Saturday, September 13, 2014

Beware of Book Mills!



I love my current publishers!


Writers, beware of book mills!



Things are going along fairly smoothly in life when suddenly a mistake you thought you’d corrected years ago rears its ugly head. No, I don’t mean my ex (ugly as he is!) showed up on my doorstep. That I could easily handle by kicking his butt to the curb. This mistake has to do with one of lowest of pond-scum-feeding con artists who exist in the publishing world—the book mill.



For those of you who aren’t familiar with the term, here’s a quick definition. A book mill simply churns out book after book after book with little or no editing or consideration of the material. Any and all topics and genres and writing abilities are fair game because no one at the book mill actually reads the manuscripts submitted. All the book mill wants is for wannabe authors to buy tons of copies of their own books so the book mill can make a tidy profit with little effort. They may promise “promotion opportunities for only $99!” but the author receives little or no sales boost from handing over money to the book mill, and, of course, it’s a non-refundable fee. In fact, the book mill routinely bombards its authors with meaningless communications promising to put their titles in front of famous talk show hosts and radio stars, along with entering the books into prestigious book expos—all for a fee, of course. It’s not hard to see that a running book mill is a great way to scam a lot of money off of anxious writers who have no knowledge of how the publishing world works.




I didn’t realize at the time (well over a decade ago) that I was dealing with a book mill, but it gradually became obvious. I had sold the electronic rights to my novel to an ebook-only press, but I had been asked to sign print books at a book-signing. This is way before the Kindle debuted, so not many people were interested in having an e-book author at a book-signing event. Where would I get print copies to sign? An online acquaintance recommended this book mill, and from his comments I thought they sounded legitimate. The book mill agreed to the print rights only to my novel since I informed them I had sold the e-rights earlier. Win-win, right?



The book mill did a quick spell check for “editing” and then told me my novel was now available for purchase. I bought some copies for the signing, but I was very disappointed when they arrived in the mail. The print books were extremely expensive for the quality of the product. A stock image photo slapped onto a rather sorry solid color with the book’s title printed above in a standard font was the “cover art.” (Even I could have done that well over a decade ago!) But at least I had a book in hand to sign at the event. I was hopeful it would eventually sell well in both print and electronic formats.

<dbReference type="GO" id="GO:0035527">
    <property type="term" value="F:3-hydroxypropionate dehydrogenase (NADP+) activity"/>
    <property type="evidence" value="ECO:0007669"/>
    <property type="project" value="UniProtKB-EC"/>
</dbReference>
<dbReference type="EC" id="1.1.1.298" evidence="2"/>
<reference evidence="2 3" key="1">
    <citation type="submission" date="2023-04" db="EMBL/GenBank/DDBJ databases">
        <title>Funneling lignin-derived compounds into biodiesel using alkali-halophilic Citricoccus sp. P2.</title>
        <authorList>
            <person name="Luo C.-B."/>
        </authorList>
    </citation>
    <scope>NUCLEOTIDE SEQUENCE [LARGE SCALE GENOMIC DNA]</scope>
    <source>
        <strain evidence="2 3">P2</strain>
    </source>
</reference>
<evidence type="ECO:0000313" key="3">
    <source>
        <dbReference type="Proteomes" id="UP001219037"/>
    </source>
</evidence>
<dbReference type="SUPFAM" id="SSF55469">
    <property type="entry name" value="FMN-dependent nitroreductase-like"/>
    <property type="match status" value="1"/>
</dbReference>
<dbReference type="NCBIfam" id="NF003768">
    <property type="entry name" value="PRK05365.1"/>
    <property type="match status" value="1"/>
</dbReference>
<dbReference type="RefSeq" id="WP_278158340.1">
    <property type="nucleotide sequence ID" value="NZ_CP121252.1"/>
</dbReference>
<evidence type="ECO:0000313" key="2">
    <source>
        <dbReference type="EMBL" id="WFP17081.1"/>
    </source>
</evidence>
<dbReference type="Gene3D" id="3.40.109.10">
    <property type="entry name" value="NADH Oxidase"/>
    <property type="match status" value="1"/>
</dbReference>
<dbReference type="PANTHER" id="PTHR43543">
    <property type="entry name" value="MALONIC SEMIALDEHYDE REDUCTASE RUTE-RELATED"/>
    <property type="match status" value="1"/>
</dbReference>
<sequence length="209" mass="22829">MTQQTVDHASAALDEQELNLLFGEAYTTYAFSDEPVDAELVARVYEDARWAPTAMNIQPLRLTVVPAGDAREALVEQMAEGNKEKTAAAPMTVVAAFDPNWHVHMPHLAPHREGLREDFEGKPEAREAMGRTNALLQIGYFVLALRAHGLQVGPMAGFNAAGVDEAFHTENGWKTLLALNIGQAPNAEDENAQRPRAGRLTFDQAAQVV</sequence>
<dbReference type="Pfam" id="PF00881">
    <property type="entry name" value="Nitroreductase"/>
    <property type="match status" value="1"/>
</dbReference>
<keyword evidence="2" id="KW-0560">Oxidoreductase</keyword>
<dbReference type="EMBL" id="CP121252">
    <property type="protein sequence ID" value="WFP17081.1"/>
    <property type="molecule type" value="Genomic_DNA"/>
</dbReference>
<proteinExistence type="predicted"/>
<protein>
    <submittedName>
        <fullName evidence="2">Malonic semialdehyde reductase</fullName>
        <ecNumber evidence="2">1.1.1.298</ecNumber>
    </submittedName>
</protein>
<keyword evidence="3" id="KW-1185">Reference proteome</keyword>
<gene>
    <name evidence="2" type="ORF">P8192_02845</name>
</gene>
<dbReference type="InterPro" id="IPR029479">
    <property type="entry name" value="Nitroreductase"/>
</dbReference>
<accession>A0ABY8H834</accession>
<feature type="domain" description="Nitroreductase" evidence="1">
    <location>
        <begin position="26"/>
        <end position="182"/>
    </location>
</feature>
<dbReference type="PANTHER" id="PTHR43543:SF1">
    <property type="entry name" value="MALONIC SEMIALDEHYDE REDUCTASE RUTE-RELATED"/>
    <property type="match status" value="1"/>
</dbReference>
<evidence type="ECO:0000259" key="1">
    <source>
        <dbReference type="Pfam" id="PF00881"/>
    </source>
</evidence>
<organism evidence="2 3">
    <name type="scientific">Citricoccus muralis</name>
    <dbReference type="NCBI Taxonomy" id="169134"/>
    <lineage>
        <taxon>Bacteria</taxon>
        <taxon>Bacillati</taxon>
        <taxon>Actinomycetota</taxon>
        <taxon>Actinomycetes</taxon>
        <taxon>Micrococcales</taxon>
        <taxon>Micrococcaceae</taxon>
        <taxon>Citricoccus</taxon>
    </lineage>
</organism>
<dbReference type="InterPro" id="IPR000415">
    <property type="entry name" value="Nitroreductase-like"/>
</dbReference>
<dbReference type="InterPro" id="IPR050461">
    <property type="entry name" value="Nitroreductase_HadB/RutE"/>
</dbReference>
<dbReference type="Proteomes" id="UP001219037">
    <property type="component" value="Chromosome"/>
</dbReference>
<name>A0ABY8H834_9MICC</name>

Flash forward a few years: With practically zero print sales (none I couldn’t account for personally), I requested my book’s print rights back from the book mill and asked them to pull my title from their web site. Years passed and I never heard a peep from this company. I heard nothing about them on the grapevine either. I figured the book mill must have gone out of business. I felt very relieved to have escaped their clutches.



My novel’s e-rights eventually expired with its first electronic publisher. I revised and re-sold the novel to a publisher of both print and ebooks with whom I’ve had the pleasure of working with for some time now. With fresh edits and a snazzy new cover, I was happy that my “baby” had found a good home. Everything seemed to have come together for this well-reviewed book with its mixed-up publishing past. 
 


Flash forward to a few weeks ago: An email arrives in my inbox from an unknown company saying they’re publishing my novel and that I can pay them money to promote it. What the…? Who are they and why did they pirate my book? I immediately contacted my publisher and then wrote back to this unknown company asking them to take my book down from their site. Immediately the abuse began. I eventually learned that this new company was in fact the same old book mill I had dealt with more than a decade ago operating under a new name. They claimed I had “infringed upon my copyright.”



Say what? Along with other legal-sounding mumbo-jumbo the email stated they’d “return my copyright” for a mere $99. Imagine that! Thing is, if I didn’t pay them right away they claimed they’d take me to court and sue me for the "infringing on the copyright" to my own work. Wow! (I dug out the old contract. There’s not a word about having to pay them any fees whatsoever in their contract or that they would file for a copyright on the work.)



Weirder yet, I had filed for the copyright for my novel with the US Copyright Office many years ago. It’s my book and I registered the copyright, so what nonsense is this? My current publisher said to stop communicating with this company directly, as they’re obviously trying to frighten me into paying them money to shut up. She wisely asked for the book mill’s legal counsel contact information so the two “publishers” could discuss the matter. The book mill seemed to ignore this request.




Weeks later, another email arrives in my inbox stating that I need to buy my copyright back from the book mill since my book hasn’t sold any copies in over a year. Well, of course it hasn’t sold any copies! I told the company many years ago to take it down from their site, and I’d requested my print rights back. Since the “new company” is actually the “old book mill” surely they have this information at hand and could see it was all a mistake, right? I was advised by my publisher to send them a short and simple email to the book mill reminding them to contact my novel’s current publisher as requested earlier, just in case the first email had been missed.



Then all hell broke loose.



The most unprofessional and nasty emails followed. There’s simply no other way to describe the horrid tone of these communications. Personal attacks? Plenty! I must be an axe murderer in my sleep. What an odd sideline for a romance author!